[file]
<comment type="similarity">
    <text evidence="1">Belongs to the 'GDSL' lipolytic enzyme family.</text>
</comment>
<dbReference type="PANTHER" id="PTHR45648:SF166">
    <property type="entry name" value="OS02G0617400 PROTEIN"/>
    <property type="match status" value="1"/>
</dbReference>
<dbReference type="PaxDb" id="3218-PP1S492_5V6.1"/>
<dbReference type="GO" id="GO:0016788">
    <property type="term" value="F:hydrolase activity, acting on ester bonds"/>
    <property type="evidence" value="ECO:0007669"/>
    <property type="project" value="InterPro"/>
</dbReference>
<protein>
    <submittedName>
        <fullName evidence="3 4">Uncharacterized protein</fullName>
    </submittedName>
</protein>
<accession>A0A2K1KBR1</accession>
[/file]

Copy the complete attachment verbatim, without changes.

<comment type="similarity">
    <text evidence="1">Belongs to the 'GDSL' lipolytic enzyme family.</text>
</comment>
<dbReference type="PANTHER" id="PTHR45648:SF166">
    <property type="entry name" value="OS02G0617400 PROTEIN"/>
    <property type="match status" value="1"/>
</dbReference>
<dbReference type="PaxDb" id="3218-PP1S492_5V6.1"/>
<dbReference type="GO" id="GO:0016788">
    <property type="term" value="F:hydrolase activity, acting on ester bonds"/>
    <property type="evidence" value="ECO:0007669"/>
    <property type="project" value="InterPro"/>
</dbReference>
<protein>
    <submittedName>
        <fullName evidence="3 4">Uncharacterized protein</fullName>
    </submittedName>
</protein>
<accession>A0A2K1KBR1</accession>